CLARA AND MR. TIFFANY, by Susan Vreeland. Random House, 405 pp., $26.

The beauty and opalescence of authentic Tiffany lamps have charmed people for more than a century. Until recently, it was believed that these creations were solely the work of Louis Comfort Tiffany, but in 2005, a group of art historians discovered that, in fact, the designer was a woman: Clara Driscoll. This revelation shook the art world and inspired bestselling author Susan Vreeland to imagine the life and times of the spirited Mrs. Driscoll.

"In 1893 the name of Louis Comfort Tiffany will be on the lips of millions!" Louis brags to Clara in Vreeland's novel. He's a short man with a lisp and an Oedipal desire to outdo his father, the renowned jeweler. Wildly talented, deeply driven and self-indulgent, Louis is a leader of many contradictions - allowing Clara to expand her department of "Tiffany Girls," while refusing to hire married women; encouraging Clara's artistic creativity, while forbidding his own daughters a college education.

Set in New York City at the tumultuous turn of the 20th century, "Clara and Mr. Tiffany" is about art and commerce, love and duty. Peopled with characters both imagined and historic, it is also a study of New York's ultrarich and desperate poor, its entitled men and its disenfranchised women. And it is the story of one extraordinary woman's passion and determination. As the book opens, Clara's husband has died, leaving her without any money; she rents a room in a boardinghouse and returns to Tiffany Studios, where she had been a valued employee before her marriage.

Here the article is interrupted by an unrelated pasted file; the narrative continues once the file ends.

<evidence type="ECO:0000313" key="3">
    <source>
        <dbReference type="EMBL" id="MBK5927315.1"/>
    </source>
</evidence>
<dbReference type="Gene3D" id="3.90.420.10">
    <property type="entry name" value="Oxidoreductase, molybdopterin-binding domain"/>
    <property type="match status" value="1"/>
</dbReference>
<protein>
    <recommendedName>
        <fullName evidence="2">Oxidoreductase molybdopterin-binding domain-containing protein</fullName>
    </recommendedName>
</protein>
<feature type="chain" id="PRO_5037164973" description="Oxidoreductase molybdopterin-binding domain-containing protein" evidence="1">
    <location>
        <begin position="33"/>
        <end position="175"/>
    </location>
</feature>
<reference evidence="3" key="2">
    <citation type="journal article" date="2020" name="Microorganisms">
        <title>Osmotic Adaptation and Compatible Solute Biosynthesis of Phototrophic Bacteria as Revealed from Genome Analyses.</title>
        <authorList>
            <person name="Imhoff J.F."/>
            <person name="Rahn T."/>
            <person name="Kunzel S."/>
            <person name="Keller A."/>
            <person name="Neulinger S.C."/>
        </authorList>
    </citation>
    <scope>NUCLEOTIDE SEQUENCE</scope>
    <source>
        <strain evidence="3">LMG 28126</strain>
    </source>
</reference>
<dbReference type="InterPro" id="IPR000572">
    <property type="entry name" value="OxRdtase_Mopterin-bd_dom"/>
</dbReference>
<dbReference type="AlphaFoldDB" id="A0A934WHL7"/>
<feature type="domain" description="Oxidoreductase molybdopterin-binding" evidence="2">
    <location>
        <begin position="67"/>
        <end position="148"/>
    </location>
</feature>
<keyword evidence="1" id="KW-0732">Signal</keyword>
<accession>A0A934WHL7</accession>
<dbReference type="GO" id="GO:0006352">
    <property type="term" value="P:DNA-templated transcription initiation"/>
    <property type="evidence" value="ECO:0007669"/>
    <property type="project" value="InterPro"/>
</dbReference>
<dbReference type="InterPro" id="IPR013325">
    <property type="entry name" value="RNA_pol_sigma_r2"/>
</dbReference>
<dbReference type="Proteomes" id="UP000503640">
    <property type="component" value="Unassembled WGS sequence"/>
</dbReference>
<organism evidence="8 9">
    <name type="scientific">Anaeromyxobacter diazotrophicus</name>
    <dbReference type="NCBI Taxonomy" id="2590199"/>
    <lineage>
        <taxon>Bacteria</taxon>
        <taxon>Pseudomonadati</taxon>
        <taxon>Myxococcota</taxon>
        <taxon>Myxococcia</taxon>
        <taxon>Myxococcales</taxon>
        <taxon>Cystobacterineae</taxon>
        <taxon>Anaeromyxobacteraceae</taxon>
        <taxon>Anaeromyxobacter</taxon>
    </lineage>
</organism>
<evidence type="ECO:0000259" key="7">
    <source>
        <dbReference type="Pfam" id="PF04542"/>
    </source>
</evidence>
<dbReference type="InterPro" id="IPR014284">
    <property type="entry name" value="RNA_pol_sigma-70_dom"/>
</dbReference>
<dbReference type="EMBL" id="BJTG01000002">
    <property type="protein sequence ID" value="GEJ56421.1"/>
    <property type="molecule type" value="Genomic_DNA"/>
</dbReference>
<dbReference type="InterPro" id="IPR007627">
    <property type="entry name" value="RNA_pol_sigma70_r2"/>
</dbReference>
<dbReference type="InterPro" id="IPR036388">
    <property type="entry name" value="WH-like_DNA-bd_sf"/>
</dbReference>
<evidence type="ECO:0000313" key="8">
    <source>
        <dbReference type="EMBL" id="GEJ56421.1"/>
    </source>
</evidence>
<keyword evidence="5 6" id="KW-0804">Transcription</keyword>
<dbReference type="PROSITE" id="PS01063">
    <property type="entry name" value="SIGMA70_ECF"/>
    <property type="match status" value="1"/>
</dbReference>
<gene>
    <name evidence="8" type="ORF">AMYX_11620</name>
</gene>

When she comes up with an idea for making lampshades of leaded glass, Tiffany's enthusiasm thrills her, until she realizes that he has appropriated her invention as his own. "The idea was mine!" she mourns. "The process is mine!" And yet, despite feeling betrayed, Clara will later say of her boss: "I adored him. He and I [were] artistic lovers, passionate without a touch of the flesh. He made me thrive."

The book brims with fascinating information about Tiffany's glassmaking and about New York as its gilded age gives way to a more progressive era. Tiffany's Long Island mansion, Laurelton Hall, has a cameo. Clara stands at the story's center as a woman ahead of her time, a female artist who mentors others and demands equality. When, because of jealousy, the men of the Glaziers and Glass Cutters Union threaten a strike unless Tiffany shuts down the women's department, Clara leads her "girls" into the fray with Susan B. Anthony's words: "Men, their rights and nothing more; women, their rights and nothing less." Vreeland's ability to make this complex historical novel as luminous as a Tiffany lamp is nothing less than remarkable.

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